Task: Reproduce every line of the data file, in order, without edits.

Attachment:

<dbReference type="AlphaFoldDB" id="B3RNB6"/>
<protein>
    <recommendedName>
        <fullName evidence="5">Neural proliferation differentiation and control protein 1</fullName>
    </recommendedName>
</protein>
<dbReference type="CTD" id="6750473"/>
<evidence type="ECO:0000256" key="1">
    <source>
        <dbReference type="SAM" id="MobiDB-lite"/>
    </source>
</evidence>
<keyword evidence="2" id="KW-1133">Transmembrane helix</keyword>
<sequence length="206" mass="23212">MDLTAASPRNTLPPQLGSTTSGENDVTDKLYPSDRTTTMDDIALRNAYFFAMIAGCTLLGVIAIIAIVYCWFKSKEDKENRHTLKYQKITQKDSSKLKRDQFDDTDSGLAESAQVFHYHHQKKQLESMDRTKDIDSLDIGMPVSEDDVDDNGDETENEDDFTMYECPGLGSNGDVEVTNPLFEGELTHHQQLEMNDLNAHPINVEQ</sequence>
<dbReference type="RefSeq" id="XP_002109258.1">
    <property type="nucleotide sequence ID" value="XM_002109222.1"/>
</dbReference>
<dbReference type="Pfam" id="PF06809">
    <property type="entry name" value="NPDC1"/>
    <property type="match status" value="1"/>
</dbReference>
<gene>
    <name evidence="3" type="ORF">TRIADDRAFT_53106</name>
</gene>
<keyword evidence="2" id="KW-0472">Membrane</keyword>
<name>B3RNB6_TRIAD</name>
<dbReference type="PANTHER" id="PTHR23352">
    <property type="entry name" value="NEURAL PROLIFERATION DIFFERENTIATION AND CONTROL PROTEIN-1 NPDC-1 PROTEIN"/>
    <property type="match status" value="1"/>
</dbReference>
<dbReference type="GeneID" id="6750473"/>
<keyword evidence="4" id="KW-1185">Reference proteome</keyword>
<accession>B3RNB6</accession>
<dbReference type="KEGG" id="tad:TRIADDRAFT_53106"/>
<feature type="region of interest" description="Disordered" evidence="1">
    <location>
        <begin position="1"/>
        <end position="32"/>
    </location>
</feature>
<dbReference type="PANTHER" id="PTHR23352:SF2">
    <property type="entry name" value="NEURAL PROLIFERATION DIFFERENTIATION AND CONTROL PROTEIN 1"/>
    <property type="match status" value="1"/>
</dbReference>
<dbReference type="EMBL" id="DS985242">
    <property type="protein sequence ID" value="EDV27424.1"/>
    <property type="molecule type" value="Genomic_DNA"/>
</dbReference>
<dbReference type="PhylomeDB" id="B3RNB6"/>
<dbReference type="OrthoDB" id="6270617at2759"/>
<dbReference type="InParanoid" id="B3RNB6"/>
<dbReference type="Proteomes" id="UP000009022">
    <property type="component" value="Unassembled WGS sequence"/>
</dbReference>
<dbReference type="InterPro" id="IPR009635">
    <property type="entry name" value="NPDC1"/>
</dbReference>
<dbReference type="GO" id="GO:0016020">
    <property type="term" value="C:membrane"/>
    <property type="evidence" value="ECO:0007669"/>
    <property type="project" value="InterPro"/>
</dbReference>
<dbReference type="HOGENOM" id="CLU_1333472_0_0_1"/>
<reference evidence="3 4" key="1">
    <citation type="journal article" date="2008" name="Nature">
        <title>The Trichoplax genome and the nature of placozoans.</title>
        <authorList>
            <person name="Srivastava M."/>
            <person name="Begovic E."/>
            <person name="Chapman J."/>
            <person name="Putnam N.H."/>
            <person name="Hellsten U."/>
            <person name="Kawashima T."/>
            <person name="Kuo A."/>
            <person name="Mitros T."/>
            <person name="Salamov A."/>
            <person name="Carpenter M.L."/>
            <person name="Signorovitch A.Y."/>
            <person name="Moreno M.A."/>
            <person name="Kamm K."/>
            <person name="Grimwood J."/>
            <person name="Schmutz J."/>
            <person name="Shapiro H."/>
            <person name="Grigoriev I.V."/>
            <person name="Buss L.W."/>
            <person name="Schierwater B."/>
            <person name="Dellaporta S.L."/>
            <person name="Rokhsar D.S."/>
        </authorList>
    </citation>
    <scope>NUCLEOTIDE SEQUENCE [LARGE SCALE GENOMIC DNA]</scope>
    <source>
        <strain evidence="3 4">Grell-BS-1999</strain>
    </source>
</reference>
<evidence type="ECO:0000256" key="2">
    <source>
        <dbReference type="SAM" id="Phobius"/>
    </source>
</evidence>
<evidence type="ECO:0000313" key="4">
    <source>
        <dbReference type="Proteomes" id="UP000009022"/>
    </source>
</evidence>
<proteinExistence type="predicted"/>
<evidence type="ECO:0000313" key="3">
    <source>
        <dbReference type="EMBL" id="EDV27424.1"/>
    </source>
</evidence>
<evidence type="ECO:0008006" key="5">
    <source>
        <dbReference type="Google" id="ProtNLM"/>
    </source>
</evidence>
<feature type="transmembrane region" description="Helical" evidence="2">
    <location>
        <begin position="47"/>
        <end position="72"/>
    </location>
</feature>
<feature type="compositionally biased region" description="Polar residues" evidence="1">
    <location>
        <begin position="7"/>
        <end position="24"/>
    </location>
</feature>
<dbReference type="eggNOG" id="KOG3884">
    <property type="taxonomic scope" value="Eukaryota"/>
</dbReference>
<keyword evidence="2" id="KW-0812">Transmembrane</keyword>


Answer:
<dbReference type="AlphaFoldDB" id="B3RNB6"/>
<protein>
    <recommendedName>
        <fullName evidence="5">Neural proliferation differentiation and control protein 1</fullName>
    </recommendedName>
</protein>
<dbReference type="CTD" id="6750473"/>
<evidence type="ECO:0000256" key="1">
    <source>
        <dbReference type="SAM" id="MobiDB-lite"/>
    </source>
</evidence>
<keyword evidence="2" id="KW-1133">Transmembrane helix</keyword>
<sequence length="206" mass="23212">MDLTAASPRNTLPPQLGSTTSGENDVTDKLYPSDRTTTMDDIALRNAYFFAMIAGCTLLGVIAIIAIVYCWFKSKEDKENRHTLKYQKITQKDSSKLKRDQFDDTDSGLAESAQVFHYHHQKKQLESMDRTKDIDSLDIGMPVSEDDVDDNGDETENEDDFTMYECPGLGSNGDVEVTNPLFEGELTHHQQLEMNDLNAHPINVEQ</sequence>
<dbReference type="RefSeq" id="XP_002109258.1">
    <property type="nucleotide sequence ID" value="XM_002109222.1"/>
</dbReference>
<dbReference type="Pfam" id="PF06809">
    <property type="entry name" value="NPDC1"/>
    <property type="match status" value="1"/>
</dbReference>
<gene>
    <name evidence="3" type="ORF">TRIADDRAFT_53106</name>
</gene>
<keyword evidence="2" id="KW-0472">Membrane</keyword>
<name>B3RNB6_TRIAD</name>
<dbReference type="PANTHER" id="PTHR23352">
    <property type="entry name" value="NEURAL PROLIFERATION DIFFERENTIATION AND CONTROL PROTEIN-1 NPDC-1 PROTEIN"/>
    <property type="match status" value="1"/>
</dbReference>
<dbReference type="GeneID" id="6750473"/>
<keyword evidence="4" id="KW-1185">Reference proteome</keyword>
<accession>B3RNB6</accession>
<dbReference type="KEGG" id="tad:TRIADDRAFT_53106"/>
<feature type="region of interest" description="Disordered" evidence="1">
    <location>
        <begin position="1"/>
        <end position="32"/>
    </location>
</feature>
<dbReference type="PANTHER" id="PTHR23352:SF2">
    <property type="entry name" value="NEURAL PROLIFERATION DIFFERENTIATION AND CONTROL PROTEIN 1"/>
    <property type="match status" value="1"/>
</dbReference>
<dbReference type="EMBL" id="DS985242">
    <property type="protein sequence ID" value="EDV27424.1"/>
    <property type="molecule type" value="Genomic_DNA"/>
</dbReference>
<dbReference type="PhylomeDB" id="B3RNB6"/>
<dbReference type="OrthoDB" id="6270617at2759"/>
<dbReference type="InParanoid" id="B3RNB6"/>
<dbReference type="Proteomes" id="UP000009022">
    <property type="component" value="Unassembled WGS sequence"/>
</dbReference>
<dbReference type="InterPro" id="IPR009635">
    <property type="entry name" value="NPDC1"/>
</dbReference>
<dbReference type="GO" id="GO:0016020">
    <property type="term" value="C:membrane"/>
    <property type="evidence" value="ECO:0007669"/>
    <property type="project" value="InterPro"/>
</dbReference>
<dbReference type="HOGENOM" id="CLU_1333472_0_0_1"/>
<reference evidence="3 4" key="1">
    <citation type="journal article" date="2008" name="Nature">
        <title>The Trichoplax genome and the nature of placozoans.</title>
        <authorList>
            <person name="Srivastava M."/>
            <person name="Begovic E."/>
            <person name="Chapman J."/>
            <person name="Putnam N.H."/>
            <person name="Hellsten U."/>
            <person name="Kawashima T."/>
            <person name="Kuo A."/>
            <person name="Mitros T."/>
            <person name="Salamov A."/>
            <person name="Carpenter M.L."/>
            <person name="Signorovitch A.Y."/>
            <person name="Moreno M.A."/>
            <person name="Kamm K."/>
            <person name="Grimwood J."/>
            <person name="Schmutz J."/>
            <person name="Shapiro H."/>
            <person name="Grigoriev I.V."/>
            <person name="Buss L.W."/>
            <person name="Schierwater B."/>
            <person name="Dellaporta S.L."/>
            <person name="Rokhsar D.S."/>
        </authorList>
    </citation>
    <scope>NUCLEOTIDE SEQUENCE [LARGE SCALE GENOMIC DNA]</scope>
    <source>
        <strain evidence="3 4">Grell-BS-1999</strain>
    </source>
</reference>
<evidence type="ECO:0000256" key="2">
    <source>
        <dbReference type="SAM" id="Phobius"/>
    </source>
</evidence>
<evidence type="ECO:0000313" key="4">
    <source>
        <dbReference type="Proteomes" id="UP000009022"/>
    </source>
</evidence>
<proteinExistence type="predicted"/>
<evidence type="ECO:0000313" key="3">
    <source>
        <dbReference type="EMBL" id="EDV27424.1"/>
    </source>
</evidence>
<evidence type="ECO:0008006" key="5">
    <source>
        <dbReference type="Google" id="ProtNLM"/>
    </source>
</evidence>
<feature type="transmembrane region" description="Helical" evidence="2">
    <location>
        <begin position="47"/>
        <end position="72"/>
    </location>
</feature>
<feature type="compositionally biased region" description="Polar residues" evidence="1">
    <location>
        <begin position="7"/>
        <end position="24"/>
    </location>
</feature>
<dbReference type="eggNOG" id="KOG3884">
    <property type="taxonomic scope" value="Eukaryota"/>
</dbReference>
<keyword evidence="2" id="KW-0812">Transmembrane</keyword>